32nd Toronto International Film Festival
USA, September 6 - September 15 2007
What an exciting festival, marrying the best of Cannes (Mungiu, the Coens) and Venice (Allen, De Palma, Loach, Chabrol) with splashy premieres of major US films (such as Sean Penn’s Into the Wild, Julie Taymor’s Across the Universe and Tony Gilroy’s Michael Clayton) which the studios are willing to screen within the non-competitive aspect of the event. And of course the presence of “local” filmmakers Guy Maddin and David Cronenberg, who introduced My Winnipeg and Eastern Promises.
The Toronto International Film Festival has not only become a major event in the past years; it’s a market, with many producers and distributors coming from around the world. It’s a major showcase for North American professionals who don’t even bother travel to Venice (or even Cannes) anymore. But it’s also, mainly, a festival for the audience. Piers Handling and Noah Cowan have managed to unite these two peculiar, and usually separate, groups of festivalgoers in one big event that spreads throughout the city and brings major cultural attention to Toronto. Given the size of the event and its success, a permanent home has been lacking. But it was revealed this year: the Bell Lightbox, just west of Toronto’s downtown core, will in 2009 become the new home of the TIFF. We look forward to its grand opening.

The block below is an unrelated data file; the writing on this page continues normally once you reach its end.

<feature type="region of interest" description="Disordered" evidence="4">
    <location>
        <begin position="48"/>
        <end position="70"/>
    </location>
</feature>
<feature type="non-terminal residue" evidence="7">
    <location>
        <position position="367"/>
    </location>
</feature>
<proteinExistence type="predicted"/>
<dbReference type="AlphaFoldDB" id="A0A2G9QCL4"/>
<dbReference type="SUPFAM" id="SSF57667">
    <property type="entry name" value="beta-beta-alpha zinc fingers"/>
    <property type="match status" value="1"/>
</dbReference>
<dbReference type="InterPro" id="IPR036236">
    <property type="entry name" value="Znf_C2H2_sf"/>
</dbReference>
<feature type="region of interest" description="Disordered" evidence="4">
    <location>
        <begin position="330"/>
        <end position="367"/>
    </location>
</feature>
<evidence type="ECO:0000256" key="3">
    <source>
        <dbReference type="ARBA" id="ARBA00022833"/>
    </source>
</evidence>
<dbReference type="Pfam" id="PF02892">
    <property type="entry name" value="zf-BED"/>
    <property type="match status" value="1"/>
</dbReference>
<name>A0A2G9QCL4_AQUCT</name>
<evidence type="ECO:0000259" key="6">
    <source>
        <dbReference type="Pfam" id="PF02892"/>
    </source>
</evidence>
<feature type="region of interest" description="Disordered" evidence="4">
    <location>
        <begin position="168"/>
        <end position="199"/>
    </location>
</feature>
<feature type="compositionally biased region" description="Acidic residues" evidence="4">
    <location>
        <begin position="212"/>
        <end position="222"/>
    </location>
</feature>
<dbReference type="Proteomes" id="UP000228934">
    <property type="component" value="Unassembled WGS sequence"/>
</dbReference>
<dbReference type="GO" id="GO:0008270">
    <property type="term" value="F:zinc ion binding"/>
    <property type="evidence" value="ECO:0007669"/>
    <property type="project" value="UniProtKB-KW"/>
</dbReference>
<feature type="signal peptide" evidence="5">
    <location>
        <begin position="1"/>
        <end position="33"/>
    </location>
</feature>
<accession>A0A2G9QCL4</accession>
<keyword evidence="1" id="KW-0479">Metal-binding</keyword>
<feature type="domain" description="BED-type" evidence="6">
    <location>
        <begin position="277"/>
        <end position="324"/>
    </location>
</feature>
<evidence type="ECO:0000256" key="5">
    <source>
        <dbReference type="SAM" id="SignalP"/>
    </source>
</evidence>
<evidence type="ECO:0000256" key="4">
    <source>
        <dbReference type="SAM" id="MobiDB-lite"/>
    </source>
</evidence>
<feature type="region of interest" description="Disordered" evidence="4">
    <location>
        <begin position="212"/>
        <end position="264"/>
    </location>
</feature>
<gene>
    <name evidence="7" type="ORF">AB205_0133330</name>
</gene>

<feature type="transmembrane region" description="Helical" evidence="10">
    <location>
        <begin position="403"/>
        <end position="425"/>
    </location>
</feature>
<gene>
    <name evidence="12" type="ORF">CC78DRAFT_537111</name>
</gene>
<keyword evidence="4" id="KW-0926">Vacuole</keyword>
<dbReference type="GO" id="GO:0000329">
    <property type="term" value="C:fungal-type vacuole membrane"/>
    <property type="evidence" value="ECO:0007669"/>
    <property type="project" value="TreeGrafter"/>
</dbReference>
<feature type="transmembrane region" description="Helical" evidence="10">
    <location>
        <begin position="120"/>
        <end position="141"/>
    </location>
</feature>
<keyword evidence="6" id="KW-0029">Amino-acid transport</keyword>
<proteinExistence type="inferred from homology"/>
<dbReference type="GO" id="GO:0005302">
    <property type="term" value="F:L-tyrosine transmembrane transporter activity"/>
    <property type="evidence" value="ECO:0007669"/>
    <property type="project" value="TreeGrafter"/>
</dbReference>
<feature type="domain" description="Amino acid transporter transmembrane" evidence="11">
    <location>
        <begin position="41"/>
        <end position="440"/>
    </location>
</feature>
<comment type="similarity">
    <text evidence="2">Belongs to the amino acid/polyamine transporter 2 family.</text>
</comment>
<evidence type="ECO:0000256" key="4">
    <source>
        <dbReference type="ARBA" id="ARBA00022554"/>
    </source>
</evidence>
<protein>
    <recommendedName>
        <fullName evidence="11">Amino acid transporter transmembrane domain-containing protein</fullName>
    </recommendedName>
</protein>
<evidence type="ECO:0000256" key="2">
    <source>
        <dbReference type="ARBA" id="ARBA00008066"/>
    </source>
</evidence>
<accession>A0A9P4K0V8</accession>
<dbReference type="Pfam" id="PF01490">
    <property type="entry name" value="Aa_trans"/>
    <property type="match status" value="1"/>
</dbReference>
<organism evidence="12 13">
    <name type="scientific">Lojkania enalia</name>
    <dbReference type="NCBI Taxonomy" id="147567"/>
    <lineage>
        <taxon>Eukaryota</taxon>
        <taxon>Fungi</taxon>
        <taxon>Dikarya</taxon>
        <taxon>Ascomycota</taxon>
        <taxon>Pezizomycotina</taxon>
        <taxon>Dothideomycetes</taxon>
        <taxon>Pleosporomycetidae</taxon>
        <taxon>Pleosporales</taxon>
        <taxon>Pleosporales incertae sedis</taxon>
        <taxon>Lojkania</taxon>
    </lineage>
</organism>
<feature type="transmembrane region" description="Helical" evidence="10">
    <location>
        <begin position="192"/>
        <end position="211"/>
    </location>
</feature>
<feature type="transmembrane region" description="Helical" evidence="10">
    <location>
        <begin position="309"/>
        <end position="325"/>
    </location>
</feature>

Our jury focused on the “Discovery” section, comprised of world premieres of first and second features. In his FIPRESCI-awarded debut feature La Zona, the Mexican director of Uruguayan origin Rodrigo Plá unfolds the image of a rich Mexican minority surrounded by a poor majority. The film makes a subtle use of cinematographic codes (thriller, anticipation), bringing to light a sadly realistic dichotomy: The gap in Mexican society, and the frailty of human conviction. (g.v.)